PhD Defence - Jan Dudak

Sep. 9th, 2020 - Sep. 9th, 2020

On September 9, 2020, Ph.D. defense of our colleague, Jan Dudak, took place at the Faculty of Biomedical Engineering at the Czech Technical University in Prague. The topic of the thesis is "Energy Sensitive X-ray radiography and Tomography Optimized for Small Animal Imaging".

This work was carried out under supervision of Stanislav Pospíšil and Jan Jakůbek.


X-ray micro-CT (micro computed tomography), a non-destructive imaging modality providing 3D information on inner structures of an investigated object, has recently become a valuable tool that is widely used in scientific research. The current state-of-the-art laboratory micro-CT systems routinely provide spatial resolution of several micrometers; however, even sub-micron resolution can be nowadays achieved. Small animal X-ray imaging has enabled new approaches of research in biology and pre-clinical field.


Despite the high level of state-of-the-art technologies, several known technology limitations are permanently subjects of continuous development. The conventional X-ray detection technologies suffer from the presence of so called-dark current that reduces the contrast-to-noise ratio of the data and consequently degrades the detectability of fine structures within the data. Furthermore, micro-CT or computed tomography in general, is not capable of quantitative measurements.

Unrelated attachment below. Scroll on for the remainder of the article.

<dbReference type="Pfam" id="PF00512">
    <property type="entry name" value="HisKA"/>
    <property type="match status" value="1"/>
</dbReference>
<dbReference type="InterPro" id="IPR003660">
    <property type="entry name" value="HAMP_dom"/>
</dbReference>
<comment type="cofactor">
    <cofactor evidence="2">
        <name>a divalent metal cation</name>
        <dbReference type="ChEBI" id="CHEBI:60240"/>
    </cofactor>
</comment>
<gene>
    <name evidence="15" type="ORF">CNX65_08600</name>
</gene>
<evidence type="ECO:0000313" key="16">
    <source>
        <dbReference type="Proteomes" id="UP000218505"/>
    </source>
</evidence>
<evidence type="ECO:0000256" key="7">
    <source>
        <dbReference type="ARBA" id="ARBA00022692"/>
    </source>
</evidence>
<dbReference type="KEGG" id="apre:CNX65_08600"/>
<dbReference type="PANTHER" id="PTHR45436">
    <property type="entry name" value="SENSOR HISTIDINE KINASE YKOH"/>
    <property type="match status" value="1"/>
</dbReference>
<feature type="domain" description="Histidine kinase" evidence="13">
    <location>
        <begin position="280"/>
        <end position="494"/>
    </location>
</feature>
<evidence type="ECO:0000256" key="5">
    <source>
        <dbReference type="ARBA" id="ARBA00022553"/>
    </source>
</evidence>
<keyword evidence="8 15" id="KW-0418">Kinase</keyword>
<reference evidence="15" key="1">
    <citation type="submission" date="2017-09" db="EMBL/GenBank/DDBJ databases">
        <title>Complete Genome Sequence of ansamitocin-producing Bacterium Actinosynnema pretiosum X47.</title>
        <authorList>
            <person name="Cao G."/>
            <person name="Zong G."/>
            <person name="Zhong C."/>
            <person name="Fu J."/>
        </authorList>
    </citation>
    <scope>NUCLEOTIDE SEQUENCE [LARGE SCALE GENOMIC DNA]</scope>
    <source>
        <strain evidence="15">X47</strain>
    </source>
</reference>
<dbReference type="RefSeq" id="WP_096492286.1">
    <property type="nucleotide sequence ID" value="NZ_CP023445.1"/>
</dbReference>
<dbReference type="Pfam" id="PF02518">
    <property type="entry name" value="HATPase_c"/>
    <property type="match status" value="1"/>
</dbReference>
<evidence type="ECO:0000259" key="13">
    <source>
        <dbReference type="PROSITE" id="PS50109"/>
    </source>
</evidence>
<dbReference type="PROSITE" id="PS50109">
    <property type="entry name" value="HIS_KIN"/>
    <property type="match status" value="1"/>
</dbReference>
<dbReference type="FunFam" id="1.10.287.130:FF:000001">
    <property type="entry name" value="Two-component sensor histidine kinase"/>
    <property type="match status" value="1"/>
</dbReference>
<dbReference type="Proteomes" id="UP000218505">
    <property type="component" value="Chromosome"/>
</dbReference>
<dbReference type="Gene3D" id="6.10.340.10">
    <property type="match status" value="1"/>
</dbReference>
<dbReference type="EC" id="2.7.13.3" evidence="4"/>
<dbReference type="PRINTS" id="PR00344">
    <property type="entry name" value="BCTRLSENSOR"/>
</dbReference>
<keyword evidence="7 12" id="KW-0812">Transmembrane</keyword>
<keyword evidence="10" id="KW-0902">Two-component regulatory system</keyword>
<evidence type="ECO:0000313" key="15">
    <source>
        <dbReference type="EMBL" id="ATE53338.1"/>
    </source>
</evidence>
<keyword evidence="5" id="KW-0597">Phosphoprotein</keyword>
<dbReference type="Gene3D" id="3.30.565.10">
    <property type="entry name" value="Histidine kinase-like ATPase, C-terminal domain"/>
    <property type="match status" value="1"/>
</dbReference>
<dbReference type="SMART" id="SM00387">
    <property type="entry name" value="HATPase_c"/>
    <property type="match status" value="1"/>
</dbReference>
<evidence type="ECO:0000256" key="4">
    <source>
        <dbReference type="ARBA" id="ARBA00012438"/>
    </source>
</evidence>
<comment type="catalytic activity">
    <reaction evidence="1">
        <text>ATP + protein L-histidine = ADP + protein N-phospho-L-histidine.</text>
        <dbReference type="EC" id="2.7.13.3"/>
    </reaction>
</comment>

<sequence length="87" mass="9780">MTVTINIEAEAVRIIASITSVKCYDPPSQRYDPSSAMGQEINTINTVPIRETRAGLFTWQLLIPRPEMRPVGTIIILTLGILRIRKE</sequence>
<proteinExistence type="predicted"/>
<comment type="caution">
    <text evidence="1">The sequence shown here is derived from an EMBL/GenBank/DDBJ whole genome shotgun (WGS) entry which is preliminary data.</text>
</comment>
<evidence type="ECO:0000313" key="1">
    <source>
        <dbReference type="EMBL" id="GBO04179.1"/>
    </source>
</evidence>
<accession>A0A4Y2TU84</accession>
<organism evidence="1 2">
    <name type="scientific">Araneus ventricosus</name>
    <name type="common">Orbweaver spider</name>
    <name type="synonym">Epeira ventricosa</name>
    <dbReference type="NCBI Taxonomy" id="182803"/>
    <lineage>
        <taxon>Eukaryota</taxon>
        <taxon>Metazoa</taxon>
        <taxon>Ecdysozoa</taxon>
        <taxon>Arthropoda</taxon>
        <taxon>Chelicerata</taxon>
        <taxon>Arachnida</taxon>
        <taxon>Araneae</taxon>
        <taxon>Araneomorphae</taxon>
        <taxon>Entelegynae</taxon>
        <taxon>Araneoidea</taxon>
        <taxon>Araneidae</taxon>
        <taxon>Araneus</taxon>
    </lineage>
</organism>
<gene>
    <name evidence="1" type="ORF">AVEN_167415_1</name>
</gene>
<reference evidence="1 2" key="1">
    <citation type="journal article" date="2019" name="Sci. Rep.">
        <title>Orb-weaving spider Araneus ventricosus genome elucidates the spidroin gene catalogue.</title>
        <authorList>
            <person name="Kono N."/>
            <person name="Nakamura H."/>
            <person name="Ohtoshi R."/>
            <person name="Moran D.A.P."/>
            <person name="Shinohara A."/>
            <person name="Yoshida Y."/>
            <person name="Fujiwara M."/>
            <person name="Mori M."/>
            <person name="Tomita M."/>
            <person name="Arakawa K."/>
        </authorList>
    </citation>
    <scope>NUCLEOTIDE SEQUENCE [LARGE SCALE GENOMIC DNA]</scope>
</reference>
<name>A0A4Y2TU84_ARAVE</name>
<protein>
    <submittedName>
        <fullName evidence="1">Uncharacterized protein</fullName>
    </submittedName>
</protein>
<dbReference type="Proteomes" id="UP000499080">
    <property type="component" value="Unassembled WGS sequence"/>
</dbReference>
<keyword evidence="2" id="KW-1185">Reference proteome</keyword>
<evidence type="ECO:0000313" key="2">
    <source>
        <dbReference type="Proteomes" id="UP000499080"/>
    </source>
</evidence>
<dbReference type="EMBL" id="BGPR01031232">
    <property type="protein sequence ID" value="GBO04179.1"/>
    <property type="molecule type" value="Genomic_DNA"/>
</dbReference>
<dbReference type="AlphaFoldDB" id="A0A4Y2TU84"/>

This thesis addresses both mentioned drawbacks by utilizing a novel technology of photon-counting detectors for micro-CT imaging. The key advantages of photon-counting technology concerning X-ray imaging are based on dark-current-free operation and energy-resolving capabilities. Dark-current-free photon-counting provides and enhanced contrast of the obtained data, while the energy-resolving capability enables quantitative CT measurements by means of energy-sensitive or so-called spectral radiography and CT.


The thesis focuses on the development of methods and associated equipment for high-resolution and energy sensitive X-ray micro-CT of biological samples using large area photon-counting detectors Timepix. The thesis characterizes the technology of photon-counting detectors and compares it with conventional X-ray imaging cameras. Furthermore, it introduces techniques for data acquisition, processing and hardware accessories developed within the thesis. The key results are based on the applied use of Timepix detectors for micro-CT imaging of diverse biological samples ranging from whole small animals to single-cell organisms. CT measurements with voxel size smaller than 600 nm have been carried out. Important results have been achieved especially in the case of micro-CT of ex vivo soft biology tissue.


The thesis further presents unique results of spectral micro-CT measurements of a phantom object. Experimental results have proven the capability of simultaneous identification and quantification of multiple materials within the scanned object, by using self-implemented four-channel basis material decomposition. Such results achieved using large-area Timepix detectors have not been published so far. The ability of quantitative estimation of content of a target element can potentially open new application areas of CT imaging towards molecular imaging or simultaneous imaging of multiple contrast agents in a single scan.


The thesis statement can be found on the following link.

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